India has promised a reduction in the emissions intensity of GDP by 33% to 35% from the 2005 base level by 2030. We have also targeted an increase in the share of non-fossil fuel-based electricity generation capacity from 12% of total electricity generating capacity in 2012 to 40% by 2030.

Is the agreement sufficient?

The agreement is important, but it is certainly not sufficient because what has been promised is not enough because :

Even if all the INDCs are fully implemented, the increase in global temperature will be around 3 degrees C above pre-industrial levels, which is much above the global target of limiting warming to 2 degrees C.

To limit global warming within the 2 degrees C, global emissions have to be reduced by approximately 70% by 2050. This will require the collaborative efforts of both the developed as well as developing countries.

  • Industrialized countries need to accelerate the pace of reduction in their emissions in the period after 2030. However, the political climate in these countries at present does not seem conducive to their taking stronger action.
  • Developing countries accounts for close to two thirds of total global emissions and since their GDP is expected to grow faster than that of the industrialized countries, their emissions footprint will become unsustainable if stronger mitigation action is not taken.It is estimated that if developed countries accelerate their pace of reduction without the developing countries doing so, the global temperature would soar around 6 degrees C which is catastrophic.

How to set fair targets?

It is good to start combating the climate change by voluntary mitigations but in the longer run, targets need to be set fair and square.This can be done by a Carbon Budget Approach.

Carbon Budget Approach

  • This aims at quantifying the amount of CO2 and other GHGs (on a CO2 equivalent basis) that can be pumped into the atmosphere from now onwards, consistent with limiting global warming to 2 degrees C.
  • This “carbon budget” must then be allocated across different countries in a manner which is seen to be fair, taking into account the ability of individual countries to bear the costs involved. Richer countries should obviously do more, including by contributing to meeting the financial cost of mitigation in poorer countries

It may be more practical to discuss these issues in a smaller forum such as the G20 to begin with. This group accounts for 80% of the world’s emissions, and if agreement can be reached here, it can then be taken to the wider UNFCCC forum.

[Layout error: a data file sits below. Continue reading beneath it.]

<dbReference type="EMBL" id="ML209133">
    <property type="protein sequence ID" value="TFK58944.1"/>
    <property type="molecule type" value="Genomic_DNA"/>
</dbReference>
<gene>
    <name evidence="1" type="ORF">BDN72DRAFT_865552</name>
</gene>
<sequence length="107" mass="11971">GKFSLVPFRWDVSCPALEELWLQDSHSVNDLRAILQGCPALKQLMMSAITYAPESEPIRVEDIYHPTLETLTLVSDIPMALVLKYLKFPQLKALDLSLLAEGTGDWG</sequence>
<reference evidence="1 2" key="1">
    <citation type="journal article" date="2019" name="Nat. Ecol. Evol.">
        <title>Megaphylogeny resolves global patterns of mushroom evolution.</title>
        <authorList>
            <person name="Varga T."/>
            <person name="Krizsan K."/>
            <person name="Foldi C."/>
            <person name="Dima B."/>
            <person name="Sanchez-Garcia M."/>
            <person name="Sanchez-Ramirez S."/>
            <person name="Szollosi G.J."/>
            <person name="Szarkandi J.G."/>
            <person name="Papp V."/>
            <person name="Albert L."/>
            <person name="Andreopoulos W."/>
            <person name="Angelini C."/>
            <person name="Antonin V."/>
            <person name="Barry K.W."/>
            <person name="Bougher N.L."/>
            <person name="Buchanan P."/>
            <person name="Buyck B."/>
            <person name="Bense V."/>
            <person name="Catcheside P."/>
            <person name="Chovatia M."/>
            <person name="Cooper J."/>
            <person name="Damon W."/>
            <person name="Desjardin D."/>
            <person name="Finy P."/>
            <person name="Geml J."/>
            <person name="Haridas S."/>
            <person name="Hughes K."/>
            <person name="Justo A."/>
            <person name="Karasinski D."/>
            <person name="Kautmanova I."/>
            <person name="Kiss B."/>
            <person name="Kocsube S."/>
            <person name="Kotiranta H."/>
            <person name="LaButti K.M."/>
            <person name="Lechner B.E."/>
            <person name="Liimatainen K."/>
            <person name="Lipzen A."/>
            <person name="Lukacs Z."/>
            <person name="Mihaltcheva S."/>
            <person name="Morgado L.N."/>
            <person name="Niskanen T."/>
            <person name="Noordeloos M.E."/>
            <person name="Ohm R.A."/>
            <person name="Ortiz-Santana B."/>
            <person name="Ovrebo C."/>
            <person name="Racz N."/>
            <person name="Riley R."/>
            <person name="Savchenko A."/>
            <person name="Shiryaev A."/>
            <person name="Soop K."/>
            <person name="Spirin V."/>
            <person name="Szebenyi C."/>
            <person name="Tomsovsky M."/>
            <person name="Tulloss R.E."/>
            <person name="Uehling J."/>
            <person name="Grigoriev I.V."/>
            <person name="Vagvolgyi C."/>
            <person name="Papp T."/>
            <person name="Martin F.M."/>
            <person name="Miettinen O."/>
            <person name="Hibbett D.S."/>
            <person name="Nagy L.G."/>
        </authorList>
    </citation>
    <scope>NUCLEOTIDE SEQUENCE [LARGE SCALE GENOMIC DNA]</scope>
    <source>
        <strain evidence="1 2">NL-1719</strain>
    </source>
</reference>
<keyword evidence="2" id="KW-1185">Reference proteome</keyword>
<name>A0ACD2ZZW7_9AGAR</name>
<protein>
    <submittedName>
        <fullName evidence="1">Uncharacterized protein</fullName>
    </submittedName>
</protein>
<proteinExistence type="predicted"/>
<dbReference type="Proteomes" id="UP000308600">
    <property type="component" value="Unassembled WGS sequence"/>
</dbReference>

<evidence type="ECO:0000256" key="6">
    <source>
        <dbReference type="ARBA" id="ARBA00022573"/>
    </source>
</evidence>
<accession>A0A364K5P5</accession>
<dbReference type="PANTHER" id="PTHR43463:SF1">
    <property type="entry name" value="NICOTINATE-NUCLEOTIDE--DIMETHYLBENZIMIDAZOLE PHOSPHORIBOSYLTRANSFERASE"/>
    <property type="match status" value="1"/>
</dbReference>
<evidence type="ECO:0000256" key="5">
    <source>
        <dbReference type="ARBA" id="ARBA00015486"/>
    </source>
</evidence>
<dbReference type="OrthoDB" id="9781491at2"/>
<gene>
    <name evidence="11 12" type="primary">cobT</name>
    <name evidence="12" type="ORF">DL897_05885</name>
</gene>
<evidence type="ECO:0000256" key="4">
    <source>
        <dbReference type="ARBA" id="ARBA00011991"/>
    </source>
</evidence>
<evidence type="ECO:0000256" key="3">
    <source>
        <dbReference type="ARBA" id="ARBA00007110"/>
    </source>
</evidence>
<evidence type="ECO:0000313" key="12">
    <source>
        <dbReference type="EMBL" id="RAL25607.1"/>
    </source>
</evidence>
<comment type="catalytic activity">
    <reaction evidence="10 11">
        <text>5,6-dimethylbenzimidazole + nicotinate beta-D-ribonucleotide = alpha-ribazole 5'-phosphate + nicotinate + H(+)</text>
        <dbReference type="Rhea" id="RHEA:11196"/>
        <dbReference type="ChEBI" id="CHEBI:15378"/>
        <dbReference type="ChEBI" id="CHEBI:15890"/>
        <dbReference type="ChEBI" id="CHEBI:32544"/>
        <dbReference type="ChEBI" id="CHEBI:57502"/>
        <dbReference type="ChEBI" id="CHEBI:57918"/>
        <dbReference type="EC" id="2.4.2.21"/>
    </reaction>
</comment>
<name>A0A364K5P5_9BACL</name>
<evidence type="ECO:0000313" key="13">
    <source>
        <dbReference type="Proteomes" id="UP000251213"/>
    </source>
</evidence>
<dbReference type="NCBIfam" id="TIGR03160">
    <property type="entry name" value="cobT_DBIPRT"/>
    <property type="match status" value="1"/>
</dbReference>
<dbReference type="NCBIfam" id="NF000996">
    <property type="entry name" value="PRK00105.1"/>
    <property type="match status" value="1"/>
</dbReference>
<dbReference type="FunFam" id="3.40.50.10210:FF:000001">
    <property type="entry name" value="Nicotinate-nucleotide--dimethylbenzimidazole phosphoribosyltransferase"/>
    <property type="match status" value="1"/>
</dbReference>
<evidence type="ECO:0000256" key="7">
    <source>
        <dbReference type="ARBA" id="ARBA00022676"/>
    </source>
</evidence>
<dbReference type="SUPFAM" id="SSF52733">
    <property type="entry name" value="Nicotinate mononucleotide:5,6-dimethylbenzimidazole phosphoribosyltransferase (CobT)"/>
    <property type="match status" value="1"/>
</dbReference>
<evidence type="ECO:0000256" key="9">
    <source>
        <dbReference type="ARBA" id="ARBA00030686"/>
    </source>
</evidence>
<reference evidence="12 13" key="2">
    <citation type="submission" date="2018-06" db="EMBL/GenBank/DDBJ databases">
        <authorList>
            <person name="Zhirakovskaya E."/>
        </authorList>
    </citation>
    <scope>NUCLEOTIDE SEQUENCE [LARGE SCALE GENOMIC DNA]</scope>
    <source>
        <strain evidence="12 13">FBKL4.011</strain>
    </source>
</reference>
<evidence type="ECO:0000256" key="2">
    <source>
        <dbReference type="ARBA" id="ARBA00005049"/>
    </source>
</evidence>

Is a low carbon scenario feasible for India?

The scope for a low carbon trajectory for India has been explored in a joint study by Montek Ahluwalia, Nicholas Stern and Himanshu Gupta, using the latest India Energy Security Scenarios calculator published by NITI Aayog. The study has simulated the effect of (a) reducing energy demand in different sectors by shifting to more energy-efficient technologies and systems than in the business as usual (BAU) simulation and (b) increasing the contribution of renewable energy in the energy mix compared with the BAU.

The average growth rate of GDP is assumed to be 7.4% per annum up to 2047 in both the BAU and the low-carbon scenarios.

  • Business as Usual (BAU) Scenario

The BAU scenario leads to an increase in import dependence in coal from 18% in 2012 to 57% in the terminal year 2047 and in oil from 77% to 90%. This is unacceptable from the perspective of energy security.

The emissions trajectory is equally worrisome. Per capita emissions increase from 1.7 tonnes of CO2 equivalent in 2012, to 5.9 tonnes in 2047! This is two-and-a-half times the global target of 2 tonnes per capita, consistent with limiting global warming to 2 degrees C.

  • Low Carbon Scenario

It provides a much more sustainable prospect. Import dependence in coal falls from 57% in the terminal year in the BAU to 19%. In oil it falls from 90% to 60%.

Emissions are also much lower, with emissions per capita contained at 3.3 tonnes in 2047. This is above the target global average target of 2 tonnes per capita.

An interesting feature of our low-carbon results is that 85% of the reduction in emissions compared with the BAU is due to the measures taken to improve energy efficiency. Renewables have captured the public imagination, and they are indeed important, but it is increased energy efficiency that will be more important over the relevant horizon. This is in part due to the fact that our current energy efficiency levels are relatively low and there is room to catch up.